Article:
Printer Friendly

The phoenix in the park; Pavilion in the Park re-emerges with a 75 percent occupancy rate.

The Phoenix In The Park

Pavilion In The Park Re-Emerges With A 75 Percent Occupancy Rate

Before Pavilion in the Park was built in 1985, it was rumored the parcel of land on Cantrell Road in west Little Rock soon would be home to a Japanese restaurant.

Instead, a European-style shopping center was carved out of the rocky hill.

In its opening days, Pavilion in the Park wowed the town.

There have been many days since then that the developers, cardiologist C.D. Williams and David Jones, have wished a Japanese restaurant had been built.

Six years after its construction, it's still too early to tell if the project will fly.

But some believe there are the makings of a phoenix here.

That's because the center no longer is operating under the dark cloud of foreclosure.

A foreclosure suit, filed in January 1989 and batted about for almost two years, was dismissed in October 1990, giving Pavilion managers some breathing room. A proposed settlement will be presented to the Resolution Trust Corp. for approval later this summer.

Occupancy rates have risen slowly after falling from a reported 64 percent in 1988 to 54 percent in 1989. Last year saw occupancy rates hover at 61 percent.

The occupancy rate is now 75 percent, a high for the lovely-to-look-at facility.

The increase is due in part to a change in emphasis. The focus is now on renting both office and retail space, rather than just retail. More competitive leases are another part of the formula.

Although Pavilion in the Park's future is not assured, one thing is certain: There are more reasons for optimism than at any time since the ribbon was cut and everyone smiled for the camera.

Breathing Room

"I don't have any expectations of a great deal," says Norman Burnette, manager of Pavilion in the Park.

The khakis-and-button-down CPA is talking about reaching a settlement with the RTC.

The more he talks, the smarter he sounds.

"To me, a great deal would be a loan we could pay, making the center solvent again," he says.

The 67,000 SF-facility, which cost $7.8 million to build, is carrying $5.2 million in principal debt. At one time, interest payments on that debt were calculated at more than $1,000 per day.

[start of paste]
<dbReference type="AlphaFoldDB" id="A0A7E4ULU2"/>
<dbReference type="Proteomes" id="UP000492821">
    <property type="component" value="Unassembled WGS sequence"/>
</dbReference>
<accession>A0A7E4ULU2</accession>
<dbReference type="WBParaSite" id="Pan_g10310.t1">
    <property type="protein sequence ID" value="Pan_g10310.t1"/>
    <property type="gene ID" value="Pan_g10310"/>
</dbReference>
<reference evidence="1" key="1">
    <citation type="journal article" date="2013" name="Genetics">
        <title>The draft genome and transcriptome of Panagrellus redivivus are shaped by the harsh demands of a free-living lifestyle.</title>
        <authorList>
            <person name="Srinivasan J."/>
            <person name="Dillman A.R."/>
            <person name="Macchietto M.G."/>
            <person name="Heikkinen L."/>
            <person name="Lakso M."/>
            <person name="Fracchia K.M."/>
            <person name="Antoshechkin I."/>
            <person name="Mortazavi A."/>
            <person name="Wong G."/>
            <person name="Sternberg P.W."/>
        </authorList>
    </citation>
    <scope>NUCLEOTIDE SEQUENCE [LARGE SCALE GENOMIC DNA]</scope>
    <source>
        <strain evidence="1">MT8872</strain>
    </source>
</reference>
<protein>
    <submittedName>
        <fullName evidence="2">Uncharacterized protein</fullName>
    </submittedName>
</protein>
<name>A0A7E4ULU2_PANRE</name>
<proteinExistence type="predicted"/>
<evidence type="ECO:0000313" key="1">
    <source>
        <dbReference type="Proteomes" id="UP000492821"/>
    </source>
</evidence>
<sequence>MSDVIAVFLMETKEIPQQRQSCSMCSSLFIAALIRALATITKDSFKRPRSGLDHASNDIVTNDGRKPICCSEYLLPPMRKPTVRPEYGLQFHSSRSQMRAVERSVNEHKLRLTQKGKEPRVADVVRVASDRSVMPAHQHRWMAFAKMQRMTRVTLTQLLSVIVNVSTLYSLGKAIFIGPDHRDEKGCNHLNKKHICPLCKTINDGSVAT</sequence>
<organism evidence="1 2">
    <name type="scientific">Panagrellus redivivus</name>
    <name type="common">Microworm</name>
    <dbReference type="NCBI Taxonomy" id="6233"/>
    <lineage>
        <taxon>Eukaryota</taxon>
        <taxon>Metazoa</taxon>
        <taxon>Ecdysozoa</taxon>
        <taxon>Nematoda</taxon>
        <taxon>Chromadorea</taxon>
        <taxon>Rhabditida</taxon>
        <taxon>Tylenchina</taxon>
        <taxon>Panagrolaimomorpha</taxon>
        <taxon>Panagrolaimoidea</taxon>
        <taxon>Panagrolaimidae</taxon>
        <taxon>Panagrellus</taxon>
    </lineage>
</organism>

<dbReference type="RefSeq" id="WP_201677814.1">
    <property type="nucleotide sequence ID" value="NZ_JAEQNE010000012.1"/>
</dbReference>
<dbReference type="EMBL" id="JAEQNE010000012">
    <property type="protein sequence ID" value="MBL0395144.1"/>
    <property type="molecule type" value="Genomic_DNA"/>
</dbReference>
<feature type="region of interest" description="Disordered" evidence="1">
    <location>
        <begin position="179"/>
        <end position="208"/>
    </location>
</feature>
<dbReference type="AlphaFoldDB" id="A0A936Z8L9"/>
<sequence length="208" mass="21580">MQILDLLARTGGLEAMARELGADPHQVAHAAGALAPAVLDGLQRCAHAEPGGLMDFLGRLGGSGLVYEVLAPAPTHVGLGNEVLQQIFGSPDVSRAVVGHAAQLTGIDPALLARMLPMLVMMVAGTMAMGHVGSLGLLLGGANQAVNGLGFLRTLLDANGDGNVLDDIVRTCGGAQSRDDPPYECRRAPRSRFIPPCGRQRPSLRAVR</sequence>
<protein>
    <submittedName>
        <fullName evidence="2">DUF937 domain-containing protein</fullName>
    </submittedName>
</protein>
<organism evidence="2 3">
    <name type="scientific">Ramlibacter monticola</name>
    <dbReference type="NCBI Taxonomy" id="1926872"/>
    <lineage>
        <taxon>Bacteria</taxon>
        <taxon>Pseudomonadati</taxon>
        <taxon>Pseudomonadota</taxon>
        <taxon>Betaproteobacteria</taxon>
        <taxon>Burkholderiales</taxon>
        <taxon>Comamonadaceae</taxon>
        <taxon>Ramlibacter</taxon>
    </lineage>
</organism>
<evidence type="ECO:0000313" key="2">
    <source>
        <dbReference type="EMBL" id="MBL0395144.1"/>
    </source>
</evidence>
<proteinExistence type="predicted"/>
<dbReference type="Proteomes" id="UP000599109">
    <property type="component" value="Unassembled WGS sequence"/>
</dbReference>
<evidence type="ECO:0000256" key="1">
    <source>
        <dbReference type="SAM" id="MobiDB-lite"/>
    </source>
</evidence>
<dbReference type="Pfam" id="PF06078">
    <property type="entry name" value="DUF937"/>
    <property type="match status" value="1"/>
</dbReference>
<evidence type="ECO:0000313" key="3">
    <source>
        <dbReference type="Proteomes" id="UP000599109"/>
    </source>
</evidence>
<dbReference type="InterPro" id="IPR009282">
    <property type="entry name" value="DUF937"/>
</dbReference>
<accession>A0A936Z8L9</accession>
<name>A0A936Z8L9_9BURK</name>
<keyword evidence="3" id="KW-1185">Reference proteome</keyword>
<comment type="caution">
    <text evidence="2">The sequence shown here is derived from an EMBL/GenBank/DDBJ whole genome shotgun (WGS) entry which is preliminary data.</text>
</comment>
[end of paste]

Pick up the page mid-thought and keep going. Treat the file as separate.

It is a sign of the times that the two creditors, Aspen Savings and Loan Association of Aspen, Colo., and Security Savings Association of Texarkana, Texas, are both controlled by the RTC.

Later this summer, Burnette will present the RTC with a proposal allowing Williams and Jones to keep the property. The RTC could take from nine to 18 months to review the plan.

The government agency is conducting a new appraisal of the property. An informal consensus puts the value of Pavilion in the Park at about $2.5 million.

Burnette believes the center's developers -- Williams with 90 percent ownership and Jones with 10 percent -- will be allowed to hold onto their dream.

"They (the RTC) don't want another shopping center," Burnette says. "They have tons of shopping centers. And we're showing them we can turn things around."

Since April, Pavilion has signed five tenants.

"I've already had an increase in sales," says Sherrie Wright, who moved her 7-year-old women's boutique, Someplace Special, from the Heights to Pavilion in the Park in May. "All I have are good things to say."

The other recently signed tenants are the men's store Partners, the restaurant Splash, fragrance and gift seller Powder & Smoke (scheduled to open Aug. 1) and Nilo D'Nard Furs (scheduled to open by Labor Day).

More leases are expected to be signed soon. Burnette will not say who the prospects are.

A New Mix

The successful formula for the three-level facility involves putting retailers in the spaces with exterior entrances and other business in spaces with interior entrances and on the upper levels. All bays with exterior entrances are leased.